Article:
Vision & Goals

Our Vision 

SEE envisions a world where preventable and treatable blindness no longer exist and high-quality eyecare is accessible to all. 

SEEing the Bigger Picture 

Individuals Make Up Communities

Our organization strives to improve the lives of each individual that comes to us seeking sight, and we are proud to say that our services help to strengthen underserved communities one person at a time.

Each member of a community contributes to the overall health and strength of that community in one way or another.

Our Global Community: Vision & Sustainable Development Goals

The 2030 Agenda for Sustainable Development, as established by the United Nations in 2015, is a blueprint to a better world. Within that agenda, vision care is a crucial contributor to global well-being. Increased access to high-quality eyecare is a significant factor in poverty reduction, economic growth, and reducing gender and income inequalities.

By restoring sight to those in need and making eyecare more accessible to all, we are striving to achieve the following sustainable development goals:

SEE's Sustainable Development Goals

Preventable blindness, as well as other visual impairments, even simple refractory error, can have a disastrous effect on an individual’s ability to work.

At a low-end estimate, productivity loss from vision impairment each year adds up to over $400 billion purchasing power parity globally. (Source: Lancet, 2021)

For many, reliable vision can be the difference between surviving and starving. Blindness can have a disastrous effect on an adult’s ability to earn a living. Without the independence and employment opportunities afforded by functional vision, many workers would be unable to maintain their livelihood.

Reliable vision is a staple of any individual’s health and well-being. Visual impairments can have far-reaching consequences, including loss of independence and employment opportunities,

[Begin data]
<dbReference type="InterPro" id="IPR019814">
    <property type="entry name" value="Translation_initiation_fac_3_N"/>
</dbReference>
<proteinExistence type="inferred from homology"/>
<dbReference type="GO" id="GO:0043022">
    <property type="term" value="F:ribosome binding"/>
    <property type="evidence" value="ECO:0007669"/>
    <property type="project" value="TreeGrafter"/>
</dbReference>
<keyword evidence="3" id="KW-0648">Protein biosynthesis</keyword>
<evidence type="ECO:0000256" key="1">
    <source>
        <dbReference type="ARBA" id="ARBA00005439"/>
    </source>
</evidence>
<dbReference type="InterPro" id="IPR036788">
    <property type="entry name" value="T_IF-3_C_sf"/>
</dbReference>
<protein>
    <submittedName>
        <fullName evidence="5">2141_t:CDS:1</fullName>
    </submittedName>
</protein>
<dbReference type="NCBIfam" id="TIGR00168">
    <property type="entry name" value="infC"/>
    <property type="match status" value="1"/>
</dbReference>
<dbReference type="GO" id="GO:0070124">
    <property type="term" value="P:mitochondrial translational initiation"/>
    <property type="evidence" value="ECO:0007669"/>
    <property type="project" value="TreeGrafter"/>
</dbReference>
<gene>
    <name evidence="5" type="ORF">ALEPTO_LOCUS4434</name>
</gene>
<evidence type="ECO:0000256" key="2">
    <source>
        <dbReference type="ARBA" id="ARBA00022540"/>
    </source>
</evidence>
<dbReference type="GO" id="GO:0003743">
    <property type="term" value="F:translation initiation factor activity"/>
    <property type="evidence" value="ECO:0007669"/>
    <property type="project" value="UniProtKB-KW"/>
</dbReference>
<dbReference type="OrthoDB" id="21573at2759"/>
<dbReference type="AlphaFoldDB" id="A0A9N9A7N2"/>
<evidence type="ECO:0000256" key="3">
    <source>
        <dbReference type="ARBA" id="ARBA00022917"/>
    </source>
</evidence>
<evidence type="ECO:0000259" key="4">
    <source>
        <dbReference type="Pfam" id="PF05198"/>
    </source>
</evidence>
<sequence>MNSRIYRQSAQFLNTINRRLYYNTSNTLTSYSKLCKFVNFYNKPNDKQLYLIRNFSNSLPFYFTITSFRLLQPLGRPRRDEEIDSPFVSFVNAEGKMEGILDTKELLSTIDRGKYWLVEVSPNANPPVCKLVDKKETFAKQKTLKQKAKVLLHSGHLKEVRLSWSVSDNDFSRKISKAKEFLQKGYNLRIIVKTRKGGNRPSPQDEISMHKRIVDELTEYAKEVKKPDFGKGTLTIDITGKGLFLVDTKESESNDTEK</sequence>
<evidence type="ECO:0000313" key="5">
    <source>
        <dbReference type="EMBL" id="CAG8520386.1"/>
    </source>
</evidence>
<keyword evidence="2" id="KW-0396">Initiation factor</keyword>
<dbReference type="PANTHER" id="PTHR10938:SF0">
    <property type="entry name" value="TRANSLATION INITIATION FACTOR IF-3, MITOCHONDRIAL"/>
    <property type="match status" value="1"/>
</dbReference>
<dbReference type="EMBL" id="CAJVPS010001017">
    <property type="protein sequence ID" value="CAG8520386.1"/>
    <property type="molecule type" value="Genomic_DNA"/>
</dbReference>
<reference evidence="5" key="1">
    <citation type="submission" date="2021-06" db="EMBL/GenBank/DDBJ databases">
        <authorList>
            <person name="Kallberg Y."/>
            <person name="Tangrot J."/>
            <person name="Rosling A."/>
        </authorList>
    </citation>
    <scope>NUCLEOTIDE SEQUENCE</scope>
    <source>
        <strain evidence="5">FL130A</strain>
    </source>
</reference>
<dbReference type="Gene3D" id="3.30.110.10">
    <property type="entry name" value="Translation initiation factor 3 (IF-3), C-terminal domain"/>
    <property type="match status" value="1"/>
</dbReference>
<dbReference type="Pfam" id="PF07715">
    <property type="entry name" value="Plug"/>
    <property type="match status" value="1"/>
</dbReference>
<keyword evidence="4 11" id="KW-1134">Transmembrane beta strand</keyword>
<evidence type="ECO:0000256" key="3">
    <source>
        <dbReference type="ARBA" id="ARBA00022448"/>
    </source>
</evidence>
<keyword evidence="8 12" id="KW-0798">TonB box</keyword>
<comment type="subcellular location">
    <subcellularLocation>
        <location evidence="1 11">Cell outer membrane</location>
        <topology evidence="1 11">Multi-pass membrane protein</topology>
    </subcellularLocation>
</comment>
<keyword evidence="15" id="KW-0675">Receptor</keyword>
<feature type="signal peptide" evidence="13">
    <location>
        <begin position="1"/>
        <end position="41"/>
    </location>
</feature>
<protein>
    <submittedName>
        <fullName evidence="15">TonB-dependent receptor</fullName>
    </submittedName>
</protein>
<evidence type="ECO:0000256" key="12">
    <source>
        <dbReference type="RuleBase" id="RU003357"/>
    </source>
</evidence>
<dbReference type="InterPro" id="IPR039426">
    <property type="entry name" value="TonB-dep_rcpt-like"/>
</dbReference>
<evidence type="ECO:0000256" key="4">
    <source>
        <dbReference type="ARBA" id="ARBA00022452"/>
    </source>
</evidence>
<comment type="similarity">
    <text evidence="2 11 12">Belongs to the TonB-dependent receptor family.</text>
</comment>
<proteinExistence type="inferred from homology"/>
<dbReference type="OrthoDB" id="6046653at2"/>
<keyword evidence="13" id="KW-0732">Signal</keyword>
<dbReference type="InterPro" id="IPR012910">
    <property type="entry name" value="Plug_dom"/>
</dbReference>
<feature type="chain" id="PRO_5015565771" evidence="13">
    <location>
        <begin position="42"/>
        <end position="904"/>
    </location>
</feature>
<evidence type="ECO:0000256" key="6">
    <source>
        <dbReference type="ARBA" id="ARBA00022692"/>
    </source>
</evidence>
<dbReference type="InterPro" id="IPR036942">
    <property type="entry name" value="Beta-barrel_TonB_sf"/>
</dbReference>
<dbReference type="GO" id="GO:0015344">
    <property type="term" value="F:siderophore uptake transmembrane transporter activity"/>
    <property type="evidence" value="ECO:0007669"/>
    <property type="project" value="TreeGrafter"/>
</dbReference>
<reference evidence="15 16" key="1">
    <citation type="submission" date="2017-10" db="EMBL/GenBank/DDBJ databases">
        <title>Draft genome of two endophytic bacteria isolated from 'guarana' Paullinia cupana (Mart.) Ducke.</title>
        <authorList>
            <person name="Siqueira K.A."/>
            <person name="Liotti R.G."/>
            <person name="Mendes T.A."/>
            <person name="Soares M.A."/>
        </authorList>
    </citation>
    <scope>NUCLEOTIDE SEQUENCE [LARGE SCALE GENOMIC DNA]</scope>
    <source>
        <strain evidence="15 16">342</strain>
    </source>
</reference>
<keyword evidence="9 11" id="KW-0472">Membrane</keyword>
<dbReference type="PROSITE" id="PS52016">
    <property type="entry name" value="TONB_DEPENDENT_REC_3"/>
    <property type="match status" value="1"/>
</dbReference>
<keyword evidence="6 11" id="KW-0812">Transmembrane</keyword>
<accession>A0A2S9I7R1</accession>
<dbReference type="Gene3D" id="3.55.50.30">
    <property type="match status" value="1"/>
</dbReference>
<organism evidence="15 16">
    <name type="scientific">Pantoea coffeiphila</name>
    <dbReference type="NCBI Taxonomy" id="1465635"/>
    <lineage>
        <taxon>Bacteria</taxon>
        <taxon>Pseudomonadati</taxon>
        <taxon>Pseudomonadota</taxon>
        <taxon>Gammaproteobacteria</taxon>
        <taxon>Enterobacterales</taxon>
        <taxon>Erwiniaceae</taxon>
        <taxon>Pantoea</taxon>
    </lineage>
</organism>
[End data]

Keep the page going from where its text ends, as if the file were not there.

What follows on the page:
Not only do these stress factors inevitably lead to negative consequences for an individual’s overall health, but they are also compounded by emerging threats to visual health, such as diabetic retinopathy and high myopia.

For children, the impact of visual impairment on education can have far-reaching consequences. Problems with vision can lead to symptoms of eye strain, including headaches, fatigue, and poor attention (Children’s Hospital of Philadelphia, 2018). Young learners rely heavily on their vision to succeed in school and any impairments thereof represent a significant disadvantage if not properly addressed.

In low-income and middle-income countries, individuals often work in environments that, long-term, consistently cause vision impairment.

Farmers, for example, have to spend so much time outdoors for their work that sun exposure will frequently result in cataracts. Due to lack of access to eyecare, cataracts in these individuals almost always reach advanced stages of development.

Those affected by preventable blindness are disproportionately of marginalized populations. Over 70% of these individuals are older than 50, 55% identify as women and girls, and over 90% live in low- and middle-income countries. Addressing the prevalence of vision impairment has a direct impact on the inequality these populations face.

Get Our Monthly Updates

This field is for validation purposes and should be left unchanged.